This post is part of The Datamation Guide to Digitizing Your Microfilm.

While Microfilm has a reputation for being a durable way to preserve historical images, newspapers, and records, it is highly susceptible to damage from water, light, dust, and more if it isn’t stored correctly. Here are the different types of microfilm damage:

Water damage

Water damage can occur after floods, if storage conditions are too humid, or simply if someone spills a cup of coffee on them. You can tell when microfilm is damaged when the base and emulsion (or the image and plastic backing) begin to separate, when it begins to grow mold or fungus, or if the film itself becomes slimy. The slime is a result of the water dissolving the gelatin around the image. If the microfilm appears to have filaments or threads and the film changes color, it is most likely water damaged.

Light damage

Just like regular photographs, when microfilm is exposed to sunlight or artificial light, it can begin to fade.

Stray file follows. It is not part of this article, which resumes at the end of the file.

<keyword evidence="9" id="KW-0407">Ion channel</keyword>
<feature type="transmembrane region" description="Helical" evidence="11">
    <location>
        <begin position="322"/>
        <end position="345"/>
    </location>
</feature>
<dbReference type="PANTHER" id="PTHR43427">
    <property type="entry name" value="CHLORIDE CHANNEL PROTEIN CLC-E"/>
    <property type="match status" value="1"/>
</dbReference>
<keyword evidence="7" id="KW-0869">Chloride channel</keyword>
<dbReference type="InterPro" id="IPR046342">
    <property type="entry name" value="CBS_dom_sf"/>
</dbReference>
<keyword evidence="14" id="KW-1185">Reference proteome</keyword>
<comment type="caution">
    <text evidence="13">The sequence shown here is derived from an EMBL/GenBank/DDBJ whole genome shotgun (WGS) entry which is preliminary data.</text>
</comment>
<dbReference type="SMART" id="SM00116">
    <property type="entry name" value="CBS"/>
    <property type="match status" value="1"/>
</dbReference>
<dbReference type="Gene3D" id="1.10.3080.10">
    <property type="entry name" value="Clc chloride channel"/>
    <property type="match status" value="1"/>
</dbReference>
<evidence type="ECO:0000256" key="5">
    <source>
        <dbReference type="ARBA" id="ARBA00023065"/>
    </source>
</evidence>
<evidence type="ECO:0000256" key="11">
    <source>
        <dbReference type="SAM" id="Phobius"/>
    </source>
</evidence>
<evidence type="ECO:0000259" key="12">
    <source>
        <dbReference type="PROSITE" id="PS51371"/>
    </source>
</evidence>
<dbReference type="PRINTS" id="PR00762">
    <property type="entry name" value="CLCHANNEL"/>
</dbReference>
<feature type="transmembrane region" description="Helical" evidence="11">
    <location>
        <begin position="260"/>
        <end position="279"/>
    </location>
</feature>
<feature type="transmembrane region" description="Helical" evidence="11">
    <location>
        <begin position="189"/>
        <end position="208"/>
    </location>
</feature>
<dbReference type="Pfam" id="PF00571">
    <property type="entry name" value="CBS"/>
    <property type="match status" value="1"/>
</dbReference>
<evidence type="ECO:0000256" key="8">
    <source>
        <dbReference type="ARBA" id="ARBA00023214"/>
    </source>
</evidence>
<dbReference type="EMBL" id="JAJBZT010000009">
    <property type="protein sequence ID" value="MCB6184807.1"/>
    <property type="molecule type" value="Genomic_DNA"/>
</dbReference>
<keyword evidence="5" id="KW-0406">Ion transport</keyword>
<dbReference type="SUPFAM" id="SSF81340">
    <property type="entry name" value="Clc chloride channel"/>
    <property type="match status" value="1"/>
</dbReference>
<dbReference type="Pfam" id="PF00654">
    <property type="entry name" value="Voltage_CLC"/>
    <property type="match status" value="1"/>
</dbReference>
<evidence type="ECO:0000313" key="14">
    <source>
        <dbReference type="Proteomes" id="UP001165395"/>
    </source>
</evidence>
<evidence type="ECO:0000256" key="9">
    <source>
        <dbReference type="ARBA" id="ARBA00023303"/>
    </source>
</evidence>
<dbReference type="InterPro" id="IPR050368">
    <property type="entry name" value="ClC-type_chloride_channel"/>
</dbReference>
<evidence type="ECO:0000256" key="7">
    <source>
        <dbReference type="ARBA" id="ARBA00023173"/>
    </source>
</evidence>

Yellow discoloration

If your records include microfilm from between 1890-1950, it is most likely nitrate-based film. As the nitrate begins to leak out, the images begin to yellow.

Human handling

Microfilm can become damaged when it is handled too much. The damage may be the result of the oils on your hands and smudged fingerprints.

Microfilm hasn’t been properly stored

In order for records to remain viable, the rolls need to be stored in a room with low humidity and a lower temperature. Low humidity and temperature prevent the film from growing mold and fungus. An issue with this is that it is recommended that after you take microfilm out to be viewed, it needs to be warmed up for a few days before it can be viewed to prevent humidity damage. This delays any intentions of research and viewing.

Microfilm involves extensive upkeep in order to preserve the important images. It must be kept dry, away from too much light, and in a cool room without being often handled. How realistic it is to maintain these conditions is debatable, but there is a simple solution: when you digitize your microfilm, there is no physical upkeep at all. It can be accessed on any computer with just a few clicks, and will be permanently maintained and preserved.

Datamation will pick up your microfilm, process it at their secure facilities, and upload the records and images in any format of your choosing- a simple, painless process. Never worry about losing important historical records and images to physical damage again—they can be preserved for years and years to come. Call Datamation today so that we can come up with the perfect conversion process for you.